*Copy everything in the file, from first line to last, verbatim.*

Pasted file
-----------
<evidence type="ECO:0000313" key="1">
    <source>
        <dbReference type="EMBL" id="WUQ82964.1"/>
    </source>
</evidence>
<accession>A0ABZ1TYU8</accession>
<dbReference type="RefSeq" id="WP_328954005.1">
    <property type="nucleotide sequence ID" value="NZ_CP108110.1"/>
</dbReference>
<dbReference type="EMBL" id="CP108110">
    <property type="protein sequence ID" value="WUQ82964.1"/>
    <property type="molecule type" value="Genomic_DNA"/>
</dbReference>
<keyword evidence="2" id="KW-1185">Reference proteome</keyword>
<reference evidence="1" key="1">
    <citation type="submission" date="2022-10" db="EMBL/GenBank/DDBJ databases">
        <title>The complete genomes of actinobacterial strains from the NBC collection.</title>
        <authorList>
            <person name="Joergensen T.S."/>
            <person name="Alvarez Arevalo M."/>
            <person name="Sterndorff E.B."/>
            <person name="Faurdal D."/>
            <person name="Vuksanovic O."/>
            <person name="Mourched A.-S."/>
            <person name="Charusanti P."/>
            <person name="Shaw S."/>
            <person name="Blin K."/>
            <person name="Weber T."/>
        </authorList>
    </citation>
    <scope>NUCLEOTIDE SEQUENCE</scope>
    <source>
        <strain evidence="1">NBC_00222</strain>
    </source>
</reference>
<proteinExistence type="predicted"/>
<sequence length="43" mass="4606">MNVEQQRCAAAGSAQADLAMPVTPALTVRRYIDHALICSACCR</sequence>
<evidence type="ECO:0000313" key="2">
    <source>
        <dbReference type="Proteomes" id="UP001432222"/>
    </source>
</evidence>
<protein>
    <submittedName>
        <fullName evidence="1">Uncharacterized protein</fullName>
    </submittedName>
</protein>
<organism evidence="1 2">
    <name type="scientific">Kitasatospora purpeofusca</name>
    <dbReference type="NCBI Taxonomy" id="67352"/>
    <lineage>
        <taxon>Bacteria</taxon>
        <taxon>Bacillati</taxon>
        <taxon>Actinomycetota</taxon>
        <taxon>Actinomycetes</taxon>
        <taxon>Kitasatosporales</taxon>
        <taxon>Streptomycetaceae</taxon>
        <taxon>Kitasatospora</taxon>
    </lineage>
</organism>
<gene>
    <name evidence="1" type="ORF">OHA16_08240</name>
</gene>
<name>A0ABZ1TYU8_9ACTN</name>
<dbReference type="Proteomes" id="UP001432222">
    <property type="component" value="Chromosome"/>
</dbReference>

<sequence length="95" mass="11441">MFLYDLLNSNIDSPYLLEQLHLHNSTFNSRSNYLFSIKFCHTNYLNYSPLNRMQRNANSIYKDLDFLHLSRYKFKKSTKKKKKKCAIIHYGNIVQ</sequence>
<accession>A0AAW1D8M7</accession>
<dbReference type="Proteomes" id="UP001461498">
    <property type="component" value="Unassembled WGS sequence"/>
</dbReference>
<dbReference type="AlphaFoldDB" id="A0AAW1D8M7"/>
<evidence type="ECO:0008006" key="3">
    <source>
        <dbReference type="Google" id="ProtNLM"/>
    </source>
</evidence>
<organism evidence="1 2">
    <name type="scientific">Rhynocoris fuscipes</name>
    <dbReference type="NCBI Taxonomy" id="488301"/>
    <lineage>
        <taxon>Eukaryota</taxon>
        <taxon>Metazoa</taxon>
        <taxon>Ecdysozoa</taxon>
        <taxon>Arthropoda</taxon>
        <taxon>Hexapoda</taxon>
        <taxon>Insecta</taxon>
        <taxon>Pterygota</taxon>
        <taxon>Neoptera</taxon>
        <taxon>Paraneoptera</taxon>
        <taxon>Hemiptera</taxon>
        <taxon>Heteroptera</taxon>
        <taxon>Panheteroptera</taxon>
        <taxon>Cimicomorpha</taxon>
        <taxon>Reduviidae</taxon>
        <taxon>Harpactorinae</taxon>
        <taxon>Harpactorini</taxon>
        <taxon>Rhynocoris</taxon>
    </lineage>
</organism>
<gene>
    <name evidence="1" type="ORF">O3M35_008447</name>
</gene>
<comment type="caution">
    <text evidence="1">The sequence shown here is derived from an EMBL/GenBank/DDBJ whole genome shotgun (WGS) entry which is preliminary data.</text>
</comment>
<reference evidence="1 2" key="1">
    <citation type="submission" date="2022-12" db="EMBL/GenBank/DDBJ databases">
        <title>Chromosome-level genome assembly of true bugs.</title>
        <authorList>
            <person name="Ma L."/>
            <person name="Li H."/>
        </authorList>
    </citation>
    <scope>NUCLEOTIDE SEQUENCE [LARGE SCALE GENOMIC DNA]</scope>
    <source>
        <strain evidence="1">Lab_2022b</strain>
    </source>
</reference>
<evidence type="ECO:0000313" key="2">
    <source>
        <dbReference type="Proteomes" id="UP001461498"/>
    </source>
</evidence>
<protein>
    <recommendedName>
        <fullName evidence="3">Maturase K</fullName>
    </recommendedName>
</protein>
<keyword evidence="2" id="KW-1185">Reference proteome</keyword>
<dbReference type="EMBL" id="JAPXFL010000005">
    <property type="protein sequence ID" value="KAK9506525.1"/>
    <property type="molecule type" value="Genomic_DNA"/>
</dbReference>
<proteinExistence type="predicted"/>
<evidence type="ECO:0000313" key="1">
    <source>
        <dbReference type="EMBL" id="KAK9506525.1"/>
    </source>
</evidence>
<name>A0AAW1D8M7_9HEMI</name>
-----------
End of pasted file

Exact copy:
<evidence type="ECO:0000313" key="1">
    <source>
        <dbReference type="EMBL" id="WUQ82964.1"/>
    </source>
</evidence>
<accession>A0ABZ1TYU8</accession>
<dbReference type="RefSeq" id="WP_328954005.1">
    <property type="nucleotide sequence ID" value="NZ_CP108110.1"/>
</dbReference>
<dbReference type="EMBL" id="CP108110">
    <property type="protein sequence ID" value="WUQ82964.1"/>
    <property type="molecule type" value="Genomic_DNA"/>
</dbReference>
<keyword evidence="2" id="KW-1185">Reference proteome</keyword>
<reference evidence="1" key="1">
    <citation type="submission" date="2022-10" db="EMBL/GenBank/DDBJ databases">
        <title>The complete genomes of actinobacterial strains from the NBC collection.</title>
        <authorList>
            <person name="Joergensen T.S."/>
            <person name="Alvarez Arevalo M."/>
            <person name="Sterndorff E.B."/>
            <person name="Faurdal D."/>
            <person name="Vuksanovic O."/>
            <person name="Mourched A.-S."/>
            <person name="Charusanti P."/>
            <person name="Shaw S."/>
            <person name="Blin K."/>
            <person name="Weber T."/>
        </authorList>
    </citation>
    <scope>NUCLEOTIDE SEQUENCE</scope>
    <source>
        <strain evidence="1">NBC_00222</strain>
    </source>
</reference>
<proteinExistence type="predicted"/>
<sequence length="43" mass="4606">MNVEQQRCAAAGSAQADLAMPVTPALTVRRYIDHALICSACCR</sequence>
<evidence type="ECO:0000313" key="2">
    <source>
        <dbReference type="Proteomes" id="UP001432222"/>
    </source>
</evidence>
<protein>
    <submittedName>
        <fullName evidence="1">Uncharacterized protein</fullName>
    </submittedName>
</protein>
<organism evidence="1 2">
    <name type="scientific">Kitasatospora purpeofusca</name>
    <dbReference type="NCBI Taxonomy" id="67352"/>
    <lineage>
        <taxon>Bacteria</taxon>
        <taxon>Bacillati</taxon>
        <taxon>Actinomycetota</taxon>
        <taxon>Actinomycetes</taxon>
        <taxon>Kitasatosporales</taxon>
        <taxon>Streptomycetaceae</taxon>
        <taxon>Kitasatospora</taxon>
    </lineage>
</organism>
<gene>
    <name evidence="1" type="ORF">OHA16_08240</name>
</gene>
<name>A0ABZ1TYU8_9ACTN</name>
<dbReference type="Proteomes" id="UP001432222">
    <property type="component" value="Chromosome"/>
</dbReference>

<sequence length="95" mass="11441">MFLYDLLNSNIDSPYLLEQLHLHNSTFNSRSNYLFSIKFCHTNYLNYSPLNRMQRNANSIYKDLDFLHLSRYKFKKSTKKKKKKCAIIHYGNIVQ</sequence>
<accession>A0AAW1D8M7</accession>
<dbReference type="Proteomes" id="UP001461498">
    <property type="component" value="Unassembled WGS sequence"/>
</dbReference>
<dbReference type="AlphaFoldDB" id="A0AAW1D8M7"/>
<evidence type="ECO:0008006" key="3">
    <source>
        <dbReference type="Google" id="ProtNLM"/>
    </source>
</evidence>
<organism evidence="1 2">
    <name type="scientific">Rhynocoris fuscipes</name>
    <dbReference type="NCBI Taxonomy" id="488301"/>
    <lineage>
        <taxon>Eukaryota</taxon>
        <taxon>Metazoa</taxon>
        <taxon>Ecdysozoa</taxon>
        <taxon>Arthropoda</taxon>
        <taxon>Hexapoda</taxon>
        <taxon>Insecta</taxon>
        <taxon>Pterygota</taxon>
        <taxon>Neoptera</taxon>
        <taxon>Paraneoptera</taxon>
        <taxon>Hemiptera</taxon>
        <taxon>Heteroptera</taxon>
        <taxon>Panheteroptera</taxon>
        <taxon>Cimicomorpha</taxon>
        <taxon>Reduviidae</taxon>
        <taxon>Harpactorinae</taxon>
        <taxon>Harpactorini</taxon>
        <taxon>Rhynocoris</taxon>
    </lineage>
</organism>
<gene>
    <name evidence="1" type="ORF">O3M35_008447</name>
</gene>
<comment type="caution">
    <text evidence="1">The sequence shown here is derived from an EMBL/GenBank/DDBJ whole genome shotgun (WGS) entry which is preliminary data.</text>
</comment>
<reference evidence="1 2" key="1">
    <citation type="submission" date="2022-12" db="EMBL/GenBank/DDBJ databases">
        <title>Chromosome-level genome assembly of true bugs.</title>
        <authorList>
            <person name="Ma L."/>
            <person name="Li H."/>
        </authorList>
    </citation>
    <scope>NUCLEOTIDE SEQUENCE [LARGE SCALE GENOMIC DNA]</scope>
    <source>
        <strain evidence="1">Lab_2022b</strain>
    </source>
</reference>
<evidence type="ECO:0000313" key="2">
    <source>
        <dbReference type="Proteomes" id="UP001461498"/>
    </source>
</evidence>
<protein>
    <recommendedName>
        <fullName evidence="3">Maturase K</fullName>
    </recommendedName>
</protein>
<keyword evidence="2" id="KW-1185">Reference proteome</keyword>
<dbReference type="EMBL" id="JAPXFL010000005">
    <property type="protein sequence ID" value="KAK9506525.1"/>
    <property type="molecule type" value="Genomic_DNA"/>
</dbReference>
<proteinExistence type="predicted"/>
<evidence type="ECO:0000313" key="1">
    <source>
        <dbReference type="EMBL" id="KAK9506525.1"/>
    </source>
</evidence>
<name>A0AAW1D8M7_9HEMI</name>